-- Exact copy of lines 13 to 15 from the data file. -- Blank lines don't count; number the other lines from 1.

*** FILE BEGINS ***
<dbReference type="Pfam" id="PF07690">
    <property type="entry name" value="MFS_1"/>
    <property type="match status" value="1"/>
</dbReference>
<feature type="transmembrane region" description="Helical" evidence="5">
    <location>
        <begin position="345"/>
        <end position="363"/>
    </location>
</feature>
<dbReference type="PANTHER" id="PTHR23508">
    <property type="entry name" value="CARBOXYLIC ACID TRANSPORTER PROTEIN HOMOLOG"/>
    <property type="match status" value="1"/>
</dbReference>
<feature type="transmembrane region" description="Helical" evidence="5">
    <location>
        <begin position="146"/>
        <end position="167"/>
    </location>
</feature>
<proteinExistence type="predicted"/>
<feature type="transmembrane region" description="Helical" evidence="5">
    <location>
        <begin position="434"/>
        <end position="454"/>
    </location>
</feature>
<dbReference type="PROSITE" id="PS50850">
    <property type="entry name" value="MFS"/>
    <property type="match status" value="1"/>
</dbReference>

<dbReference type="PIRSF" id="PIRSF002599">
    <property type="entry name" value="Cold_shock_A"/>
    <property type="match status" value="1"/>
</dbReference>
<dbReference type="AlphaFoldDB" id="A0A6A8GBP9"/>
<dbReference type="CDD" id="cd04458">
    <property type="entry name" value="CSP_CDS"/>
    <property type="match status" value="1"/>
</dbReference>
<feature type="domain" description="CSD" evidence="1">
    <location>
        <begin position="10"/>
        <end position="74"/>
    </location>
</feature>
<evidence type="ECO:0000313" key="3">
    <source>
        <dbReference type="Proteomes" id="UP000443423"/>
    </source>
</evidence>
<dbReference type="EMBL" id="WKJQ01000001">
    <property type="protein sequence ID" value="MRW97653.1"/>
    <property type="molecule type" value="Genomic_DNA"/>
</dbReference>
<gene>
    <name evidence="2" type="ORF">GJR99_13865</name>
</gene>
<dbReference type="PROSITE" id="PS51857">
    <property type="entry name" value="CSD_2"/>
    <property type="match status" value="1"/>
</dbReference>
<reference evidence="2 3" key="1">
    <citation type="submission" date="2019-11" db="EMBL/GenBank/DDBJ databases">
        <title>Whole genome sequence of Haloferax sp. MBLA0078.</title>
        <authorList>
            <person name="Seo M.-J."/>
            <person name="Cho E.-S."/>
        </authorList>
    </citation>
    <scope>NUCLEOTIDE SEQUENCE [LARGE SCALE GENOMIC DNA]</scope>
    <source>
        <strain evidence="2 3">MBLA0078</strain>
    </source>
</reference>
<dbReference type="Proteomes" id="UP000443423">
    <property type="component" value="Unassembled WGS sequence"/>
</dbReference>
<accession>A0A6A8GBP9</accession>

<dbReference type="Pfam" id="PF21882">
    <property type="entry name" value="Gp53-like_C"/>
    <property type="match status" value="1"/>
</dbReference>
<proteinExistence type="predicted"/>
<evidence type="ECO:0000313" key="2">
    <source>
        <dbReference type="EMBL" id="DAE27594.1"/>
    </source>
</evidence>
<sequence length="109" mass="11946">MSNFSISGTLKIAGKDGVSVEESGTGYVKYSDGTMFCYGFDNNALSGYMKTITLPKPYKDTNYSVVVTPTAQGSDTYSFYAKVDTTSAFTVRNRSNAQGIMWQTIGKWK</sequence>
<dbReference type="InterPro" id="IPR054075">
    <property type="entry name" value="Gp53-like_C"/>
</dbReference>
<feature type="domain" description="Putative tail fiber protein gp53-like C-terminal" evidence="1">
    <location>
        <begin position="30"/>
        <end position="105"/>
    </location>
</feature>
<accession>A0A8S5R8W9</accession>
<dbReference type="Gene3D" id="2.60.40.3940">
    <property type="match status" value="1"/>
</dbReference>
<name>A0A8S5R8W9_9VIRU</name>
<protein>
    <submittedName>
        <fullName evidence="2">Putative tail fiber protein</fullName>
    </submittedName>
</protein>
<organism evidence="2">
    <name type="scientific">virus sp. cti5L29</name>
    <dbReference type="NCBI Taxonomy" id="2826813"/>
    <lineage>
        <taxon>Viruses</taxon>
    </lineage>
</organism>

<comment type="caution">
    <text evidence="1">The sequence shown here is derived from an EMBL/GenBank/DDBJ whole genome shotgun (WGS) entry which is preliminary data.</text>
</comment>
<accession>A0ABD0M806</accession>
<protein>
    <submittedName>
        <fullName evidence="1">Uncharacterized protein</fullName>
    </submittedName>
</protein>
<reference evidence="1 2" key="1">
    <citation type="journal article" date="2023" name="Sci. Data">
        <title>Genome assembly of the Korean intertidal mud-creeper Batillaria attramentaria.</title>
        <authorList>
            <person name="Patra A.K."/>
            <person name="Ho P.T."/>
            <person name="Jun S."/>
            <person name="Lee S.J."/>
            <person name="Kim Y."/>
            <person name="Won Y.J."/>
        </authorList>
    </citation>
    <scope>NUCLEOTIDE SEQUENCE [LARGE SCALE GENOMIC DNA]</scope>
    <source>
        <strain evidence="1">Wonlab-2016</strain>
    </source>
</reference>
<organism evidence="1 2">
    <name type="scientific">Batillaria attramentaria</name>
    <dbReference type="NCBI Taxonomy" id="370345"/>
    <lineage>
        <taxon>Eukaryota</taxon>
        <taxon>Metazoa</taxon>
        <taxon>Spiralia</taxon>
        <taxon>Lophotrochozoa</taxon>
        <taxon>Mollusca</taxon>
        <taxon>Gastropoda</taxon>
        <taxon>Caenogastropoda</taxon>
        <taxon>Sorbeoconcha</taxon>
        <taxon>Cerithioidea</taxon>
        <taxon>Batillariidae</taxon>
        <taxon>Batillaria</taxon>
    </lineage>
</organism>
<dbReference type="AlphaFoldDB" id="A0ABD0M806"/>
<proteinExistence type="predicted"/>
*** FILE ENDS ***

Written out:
    <property type="match status" value="1"/>
</dbReference>
<feature type="transmembrane region" description="Helical" evidence="5">